Scholarship Equity is Crucial to the Future of College – Scholarship America

Scholarship Equity is Crucial to the Future of College

By Matt Konrad

As the students who began college during the COVID pandemic move closer to graduating, it’s remarkable to consider how much change has happened during their higher education journey. Classes moved online, but then back to campus, but only sometimes; Americans grew more divided on the importance of college; student loan debt was paused, then forgiven, then reinstated; the Supreme Court ended the use of race in admissions.

All the while, students continued following their dreams, working toward their goals and, very often, struggling to make ends meet. As we consider what “normal” college life looks like now, it’s vital to think about how we can better serve students—and how we can lift up more of those in need.

The pandemic cost low-income and historically underserved students the most.

College enrollment in fall 2020 took a precipitous dip, dropping by 3.6% over fall 2019. The high school class of 2020 opted out of college in an unprecedented way, with nearly 22% fewer grads moving on to higher education in the fall. And those declines were most noticeable in low-income and historically underserved populations.

As NPR reported, “For graduates at high-poverty high schools there was a 32.6% decline in attending college, compared with a 16.4% decline for graduates of low-poverty schools.” In addition, enrollment at community colleges – which generally serve a larger population of underserved and nontraditional students — fell off a whopping 10%, losing 544,000 students year-over-year.

While enrollment has been trending upward for the last two years, the damage has already been done. Students who stop out face an uphill road to continuing, especially if they faced job losses or illness during the pandemic. And with unemployment, food and housing insecurity impacting significant percentages of students (especially at community colleges, HBCUs and tribal colleges), students from lower income brackets are facing ongoing barriers even as others return to college in greater numbers.

In the words of Eric Waldo, Chief Access and Equity Programs Officer at Common App, “We’ve seen how the pandemic has really ravaged low income communities and communities of color, [with] higher unemployment rates, more COVID deaths,” he said. “So that sort of stress we know in some ways is dampening college expectations or college desire.”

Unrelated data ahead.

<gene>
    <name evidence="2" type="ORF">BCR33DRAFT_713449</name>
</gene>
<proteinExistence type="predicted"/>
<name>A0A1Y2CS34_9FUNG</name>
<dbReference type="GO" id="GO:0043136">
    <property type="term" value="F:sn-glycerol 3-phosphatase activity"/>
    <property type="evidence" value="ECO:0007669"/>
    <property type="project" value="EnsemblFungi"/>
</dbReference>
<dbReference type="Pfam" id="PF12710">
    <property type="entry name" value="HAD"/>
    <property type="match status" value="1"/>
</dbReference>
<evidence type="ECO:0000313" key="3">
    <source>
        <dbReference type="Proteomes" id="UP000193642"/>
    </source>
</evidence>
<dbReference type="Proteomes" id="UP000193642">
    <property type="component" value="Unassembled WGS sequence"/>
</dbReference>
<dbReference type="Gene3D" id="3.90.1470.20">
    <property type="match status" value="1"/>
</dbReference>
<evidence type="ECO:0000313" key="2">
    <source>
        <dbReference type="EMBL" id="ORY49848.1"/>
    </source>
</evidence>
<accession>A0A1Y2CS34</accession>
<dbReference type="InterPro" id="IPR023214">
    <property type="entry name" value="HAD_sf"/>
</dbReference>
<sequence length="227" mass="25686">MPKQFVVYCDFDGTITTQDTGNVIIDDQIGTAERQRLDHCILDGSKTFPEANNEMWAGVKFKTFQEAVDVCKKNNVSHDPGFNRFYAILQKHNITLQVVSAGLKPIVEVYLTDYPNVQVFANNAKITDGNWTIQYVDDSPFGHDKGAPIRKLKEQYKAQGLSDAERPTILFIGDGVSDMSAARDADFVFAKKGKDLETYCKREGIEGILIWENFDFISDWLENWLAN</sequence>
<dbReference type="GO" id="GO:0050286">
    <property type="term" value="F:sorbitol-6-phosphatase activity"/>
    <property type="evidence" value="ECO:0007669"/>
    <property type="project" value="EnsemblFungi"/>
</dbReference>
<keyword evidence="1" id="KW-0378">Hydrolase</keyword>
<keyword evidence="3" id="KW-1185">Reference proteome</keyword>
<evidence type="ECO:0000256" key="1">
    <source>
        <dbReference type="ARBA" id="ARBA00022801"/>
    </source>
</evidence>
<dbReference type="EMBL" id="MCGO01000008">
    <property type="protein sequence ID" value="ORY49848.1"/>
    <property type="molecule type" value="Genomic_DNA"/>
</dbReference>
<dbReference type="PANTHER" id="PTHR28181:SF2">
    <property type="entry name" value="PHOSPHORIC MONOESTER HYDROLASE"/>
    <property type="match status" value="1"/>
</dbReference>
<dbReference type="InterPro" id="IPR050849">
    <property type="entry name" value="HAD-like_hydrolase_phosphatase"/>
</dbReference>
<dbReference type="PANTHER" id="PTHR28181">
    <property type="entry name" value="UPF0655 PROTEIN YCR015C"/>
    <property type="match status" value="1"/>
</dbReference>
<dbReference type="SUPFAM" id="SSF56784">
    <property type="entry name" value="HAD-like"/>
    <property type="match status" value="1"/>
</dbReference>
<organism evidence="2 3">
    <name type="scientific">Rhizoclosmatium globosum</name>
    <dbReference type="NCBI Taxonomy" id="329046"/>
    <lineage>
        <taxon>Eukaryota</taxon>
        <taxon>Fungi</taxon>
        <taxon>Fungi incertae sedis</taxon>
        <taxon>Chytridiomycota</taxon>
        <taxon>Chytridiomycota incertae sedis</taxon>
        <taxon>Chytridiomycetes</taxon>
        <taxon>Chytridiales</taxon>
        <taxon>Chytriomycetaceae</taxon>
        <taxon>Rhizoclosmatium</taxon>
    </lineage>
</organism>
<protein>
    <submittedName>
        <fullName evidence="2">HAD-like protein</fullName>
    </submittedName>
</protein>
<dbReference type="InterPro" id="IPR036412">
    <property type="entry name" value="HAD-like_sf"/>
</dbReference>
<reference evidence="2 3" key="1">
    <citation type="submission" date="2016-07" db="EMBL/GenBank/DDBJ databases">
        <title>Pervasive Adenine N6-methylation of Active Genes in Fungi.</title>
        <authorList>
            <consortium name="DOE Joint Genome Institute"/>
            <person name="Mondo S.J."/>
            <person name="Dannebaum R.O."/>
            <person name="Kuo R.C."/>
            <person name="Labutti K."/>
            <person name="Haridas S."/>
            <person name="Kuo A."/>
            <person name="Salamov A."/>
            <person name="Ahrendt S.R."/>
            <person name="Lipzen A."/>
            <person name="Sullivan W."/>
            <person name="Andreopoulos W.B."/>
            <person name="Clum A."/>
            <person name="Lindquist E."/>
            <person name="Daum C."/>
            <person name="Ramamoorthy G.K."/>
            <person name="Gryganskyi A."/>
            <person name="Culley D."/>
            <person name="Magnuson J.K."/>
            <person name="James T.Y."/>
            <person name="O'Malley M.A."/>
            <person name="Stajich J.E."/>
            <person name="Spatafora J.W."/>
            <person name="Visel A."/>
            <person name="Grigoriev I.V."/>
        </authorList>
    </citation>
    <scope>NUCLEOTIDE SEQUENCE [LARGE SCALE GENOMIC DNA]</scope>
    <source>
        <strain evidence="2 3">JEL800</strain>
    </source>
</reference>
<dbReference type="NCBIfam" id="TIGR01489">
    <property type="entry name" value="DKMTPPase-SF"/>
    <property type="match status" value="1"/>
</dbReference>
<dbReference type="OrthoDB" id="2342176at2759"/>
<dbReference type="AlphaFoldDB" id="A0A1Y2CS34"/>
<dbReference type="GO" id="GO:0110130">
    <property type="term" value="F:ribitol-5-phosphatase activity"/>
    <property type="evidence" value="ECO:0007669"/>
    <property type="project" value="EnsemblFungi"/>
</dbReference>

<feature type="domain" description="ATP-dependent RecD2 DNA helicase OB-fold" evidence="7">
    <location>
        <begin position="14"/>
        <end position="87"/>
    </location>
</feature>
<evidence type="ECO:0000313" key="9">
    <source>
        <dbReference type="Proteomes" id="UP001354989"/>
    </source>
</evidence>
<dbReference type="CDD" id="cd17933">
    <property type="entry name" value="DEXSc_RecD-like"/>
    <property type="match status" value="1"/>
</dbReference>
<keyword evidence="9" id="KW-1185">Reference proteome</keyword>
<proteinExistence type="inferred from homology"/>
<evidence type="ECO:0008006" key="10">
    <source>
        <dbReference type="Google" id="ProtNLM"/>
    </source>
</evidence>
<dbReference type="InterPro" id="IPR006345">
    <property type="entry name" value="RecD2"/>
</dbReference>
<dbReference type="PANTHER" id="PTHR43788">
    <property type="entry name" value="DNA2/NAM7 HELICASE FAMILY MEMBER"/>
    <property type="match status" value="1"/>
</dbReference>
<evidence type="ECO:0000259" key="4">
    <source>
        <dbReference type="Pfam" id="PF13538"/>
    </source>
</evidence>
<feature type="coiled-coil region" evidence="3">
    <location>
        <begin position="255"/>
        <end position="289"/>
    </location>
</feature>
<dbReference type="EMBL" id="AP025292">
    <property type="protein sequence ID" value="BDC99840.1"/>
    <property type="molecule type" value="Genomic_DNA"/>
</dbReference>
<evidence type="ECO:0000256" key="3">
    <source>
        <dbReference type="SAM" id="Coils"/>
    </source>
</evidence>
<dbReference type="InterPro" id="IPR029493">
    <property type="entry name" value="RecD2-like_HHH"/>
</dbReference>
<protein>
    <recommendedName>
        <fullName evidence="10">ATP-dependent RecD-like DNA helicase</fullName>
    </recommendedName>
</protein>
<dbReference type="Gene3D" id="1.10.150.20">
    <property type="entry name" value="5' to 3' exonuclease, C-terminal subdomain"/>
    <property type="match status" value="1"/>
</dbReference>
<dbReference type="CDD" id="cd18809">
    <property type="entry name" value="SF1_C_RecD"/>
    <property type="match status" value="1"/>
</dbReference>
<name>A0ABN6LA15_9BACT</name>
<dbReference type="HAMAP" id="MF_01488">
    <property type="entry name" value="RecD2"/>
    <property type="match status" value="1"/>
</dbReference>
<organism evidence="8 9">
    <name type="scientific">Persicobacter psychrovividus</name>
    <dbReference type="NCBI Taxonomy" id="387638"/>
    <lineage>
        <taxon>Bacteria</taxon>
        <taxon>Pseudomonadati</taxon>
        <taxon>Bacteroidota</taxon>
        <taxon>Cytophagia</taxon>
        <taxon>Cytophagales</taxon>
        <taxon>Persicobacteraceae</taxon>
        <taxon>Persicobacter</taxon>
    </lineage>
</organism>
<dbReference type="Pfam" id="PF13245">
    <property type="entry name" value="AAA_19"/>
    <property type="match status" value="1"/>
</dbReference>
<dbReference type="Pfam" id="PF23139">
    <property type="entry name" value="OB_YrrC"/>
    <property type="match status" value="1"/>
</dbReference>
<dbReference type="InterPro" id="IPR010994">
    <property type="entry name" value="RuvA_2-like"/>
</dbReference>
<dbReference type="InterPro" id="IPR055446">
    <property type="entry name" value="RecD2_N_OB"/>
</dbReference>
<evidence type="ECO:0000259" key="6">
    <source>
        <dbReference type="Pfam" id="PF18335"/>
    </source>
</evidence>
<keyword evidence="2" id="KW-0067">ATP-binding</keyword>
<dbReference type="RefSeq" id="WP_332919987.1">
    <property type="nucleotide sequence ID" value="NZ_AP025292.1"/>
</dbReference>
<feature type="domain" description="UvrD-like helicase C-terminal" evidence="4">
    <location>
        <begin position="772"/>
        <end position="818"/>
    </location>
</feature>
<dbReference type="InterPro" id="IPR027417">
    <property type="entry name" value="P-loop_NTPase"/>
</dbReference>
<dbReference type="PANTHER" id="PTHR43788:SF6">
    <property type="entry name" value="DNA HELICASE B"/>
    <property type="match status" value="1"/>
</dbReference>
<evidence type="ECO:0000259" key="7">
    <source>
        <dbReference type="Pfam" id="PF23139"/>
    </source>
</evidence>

The impact goes beyond just enrollment.

For non-white, low-income and first generation students who do continue on to pursue a college degree, the barriers aren’t just financial. For example, only 38% of Black high school seniors say they can turn to family or friends for college admissions advice, compared to 68% of white students—and white students were nearly twice as likely to visit campus before applying.

Once those students made it into college, they continued to face struggles and inequities. Research from the Hope Center indicates that 1/3 of employed college students lost work during the pandemic, and that 3 in 5 students faced some form of basic-need insecurity—with Black students almost 20% more likely to face such struggles. At Scholarship America, our own survey of college students found that 72% listed the cost of attendance as a top concern. And in a study done by Lumina Foundation and Gallup, non-college-student adults listed cost, emotional stress and family responsibilities as the top three obstacles that prevented them from earning a degree.

Even after graduation, inequity casts a shadow: “About 24 percent of Black adults say they have federal student loan debt, compared to 15 percent of Hispanic, 14 percent of White, and 11 percent of Asian adults,” according to a Momentive/CNBC study.

With these effects continuing to snowball, we’re not just facing the prospect of decreased enrollment for a few classes—we’re risking a lost generation.

Equitable scholarship opportunities can help close the gap.

As the nation’s leading scholarship administrator, Scholarship America is stepping up to help by working to make more scholarship dollars available to more students—and by ensuring our scholarships are designed to be equitable and impactful.

We are partnering with Common App to connect more low-income, underserved and minority students with private scholarship dollars. We are also designing our own programs to address underserved communities by providing flexible and meaningful assistance, including the renewable Dream Award and an expanded, enhanced emergency grant program.

Finally, we’re also working to provide support beyond the scholarship check. That’s where we need to get inventive, assess whole-student needs and build partnerships across the private and public sectors.

It’s our belief that no student should have to give up on their college dream because they can’t afford it—or because of societal barriers that stand in their way.

By working to build more equitable scholarships, provide broad-based emergency grants and introduce targeted, specific wraparound services, we can help create a “new normal” that works better for all. If you’re ready to work with us and make it happen, get in touch.

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